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Boleslaw "Bolek" Wyslouch, professor of physics, has been named the new director of the Laboratory of Nuclear Science (LNS), effective July 1.
“Bolek is a superb physicist who has a clear vision for the future of LNS and the strong support of its members,” Michael Sipser, dean of the School of Science, says. “I am delighted that he has agreed to be the next LNS director, and I look forward to working with him.”
Wyslouch will succeed Richard Milner, professor of physics. Milner has served in a leadership capacity at LNS since 1998, first as director of the Bates Linear Accelerator Center (a part of LNS) and then, beginning in 2006, as director of LNS.
“It has been an honor and privilege for me to serve in a senior administrative role in LNS for 17 years,” Milner says. “LNS is the model for carrying out large-scale, international, collaborative research at a university. Professor Wyslouch will be an excellent LNS director, and I am certain that LNS will continue to flourish under his leadership.”
The largest university-based program of its kind in the country, LNS was established in 1946 to provide support for basic research in the fields of nuclear and high-energy physics. “Scientists at the Laboratory are among the world leaders in particle and nuclear physics,” Wyslouch says. “We explore the fundamental properties of matter at accelerators, in space, and in underground laboratories. We develop theories that explain the subatomic world as well as the functioning of the universe as a whole. We build and operate state of the art particle detectors, conduct massive computations, and develop computational techniques.”
"I am very excited to be the new director of the Laboratory for Nuclear Science. I am very fortunate to take over the directorship from Richard Milner, who skillfully led the laboratory for the last nine years,” Wyslouch continued. “Recent construction and upgrades of accelerators, the commissioning of new detectors, and the development of new observational techniques around the world are opening up exciting research opportunities. I am looking forward to supporting LNS faculty, research scientists, postdocs, and students on the road to new discoveries in fundamental physics."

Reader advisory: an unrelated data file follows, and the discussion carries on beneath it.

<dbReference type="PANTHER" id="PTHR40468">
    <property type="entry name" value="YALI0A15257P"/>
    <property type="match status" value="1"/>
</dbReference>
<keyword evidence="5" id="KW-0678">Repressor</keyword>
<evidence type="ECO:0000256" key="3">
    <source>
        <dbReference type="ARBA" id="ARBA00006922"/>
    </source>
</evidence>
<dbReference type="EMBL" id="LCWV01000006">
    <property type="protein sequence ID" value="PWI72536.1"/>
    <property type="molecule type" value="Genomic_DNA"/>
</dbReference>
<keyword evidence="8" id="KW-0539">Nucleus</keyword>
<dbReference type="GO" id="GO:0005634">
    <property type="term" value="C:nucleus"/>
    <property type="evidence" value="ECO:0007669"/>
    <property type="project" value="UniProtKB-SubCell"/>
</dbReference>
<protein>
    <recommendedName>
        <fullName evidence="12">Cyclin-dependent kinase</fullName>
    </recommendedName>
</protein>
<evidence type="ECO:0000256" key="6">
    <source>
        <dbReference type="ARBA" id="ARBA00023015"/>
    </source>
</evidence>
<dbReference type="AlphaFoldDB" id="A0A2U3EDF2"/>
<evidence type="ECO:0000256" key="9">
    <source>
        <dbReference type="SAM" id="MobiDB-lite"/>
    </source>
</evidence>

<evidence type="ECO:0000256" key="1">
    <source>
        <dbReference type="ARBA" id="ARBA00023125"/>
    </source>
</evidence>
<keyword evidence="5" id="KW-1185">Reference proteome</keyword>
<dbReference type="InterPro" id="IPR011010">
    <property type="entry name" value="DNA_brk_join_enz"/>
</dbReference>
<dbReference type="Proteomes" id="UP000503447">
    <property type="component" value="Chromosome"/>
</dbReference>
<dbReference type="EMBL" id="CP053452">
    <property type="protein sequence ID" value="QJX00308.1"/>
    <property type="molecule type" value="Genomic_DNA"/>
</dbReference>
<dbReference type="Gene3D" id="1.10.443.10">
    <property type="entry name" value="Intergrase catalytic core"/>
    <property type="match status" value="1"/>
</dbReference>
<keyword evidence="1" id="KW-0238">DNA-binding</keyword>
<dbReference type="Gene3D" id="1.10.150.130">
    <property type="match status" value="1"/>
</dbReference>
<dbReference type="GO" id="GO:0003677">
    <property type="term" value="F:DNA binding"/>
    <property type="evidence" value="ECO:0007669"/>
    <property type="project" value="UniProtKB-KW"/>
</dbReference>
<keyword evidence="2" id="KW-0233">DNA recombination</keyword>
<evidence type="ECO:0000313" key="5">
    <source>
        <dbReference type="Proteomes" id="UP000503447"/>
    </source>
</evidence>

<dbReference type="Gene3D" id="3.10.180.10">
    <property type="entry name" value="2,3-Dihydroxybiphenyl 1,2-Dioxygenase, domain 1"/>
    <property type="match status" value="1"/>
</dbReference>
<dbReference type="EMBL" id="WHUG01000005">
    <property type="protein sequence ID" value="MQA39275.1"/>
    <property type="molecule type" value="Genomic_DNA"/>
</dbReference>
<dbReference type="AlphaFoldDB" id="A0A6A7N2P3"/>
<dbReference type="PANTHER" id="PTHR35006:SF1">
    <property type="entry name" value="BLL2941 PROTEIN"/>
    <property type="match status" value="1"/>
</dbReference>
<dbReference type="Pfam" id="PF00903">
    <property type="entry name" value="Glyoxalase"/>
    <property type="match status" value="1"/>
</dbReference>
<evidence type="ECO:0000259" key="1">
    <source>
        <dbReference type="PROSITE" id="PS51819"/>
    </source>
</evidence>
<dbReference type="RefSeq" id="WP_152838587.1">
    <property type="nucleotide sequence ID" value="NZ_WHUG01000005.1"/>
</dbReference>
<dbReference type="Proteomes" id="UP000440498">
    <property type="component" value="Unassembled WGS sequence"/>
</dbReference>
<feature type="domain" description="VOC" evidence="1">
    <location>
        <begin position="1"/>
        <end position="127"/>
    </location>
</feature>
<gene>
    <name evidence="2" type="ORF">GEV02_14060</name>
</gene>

Wyslouch has significant experience in research and administrative leadership. Since 2013, he has served as the head of the Nuclear and Particle Physics Division of the Department of Physics. In addition, he is one of the founders and leaders of the heavy ion program in the Compact Muon Solenoid (CMS) experiment at the Large Hadron Collider (LHC) at CERN in Geneva, Switzerland.
Wyslouch studies extremely hot and dense states of nuclear matter, focusing on the very energetic collisions of heavy ions. The earliest runs of the LHC showed that hot plasma strongly suppressed production of high-energy jets, redistributing the jet energy among slow particles. Wyslouch’s CMS group further discovered surprisingly strong collective effects in ion-ion collisions, as well as in proton-proton and proton-ion collisions.
Before joining CMS, Wyslouch conducted multiple high-energy and nuclear experiments at CERN and at the Brookhaven National Laboratory RHIC facility, and took a leadership role at Brookhaven in creating PHOBOS, a project designed to create and study a quark-gluon plasma.
After completing his undergraduate work in physics at the University of Warsaw in 1981, Wyslouch began his association with MIT as a doctoral student, earning a PhD in physics in 1987. After postdoctoral appointments at LNS and CERN, he joined the MIT faculty in the Department of Physics in 1991.
Wyslouch was recognized for his contribution to education at MIT with a 2004 William W. Buechner Teaching Prize. He was elected as a fellow of the American Physical Society in 2013.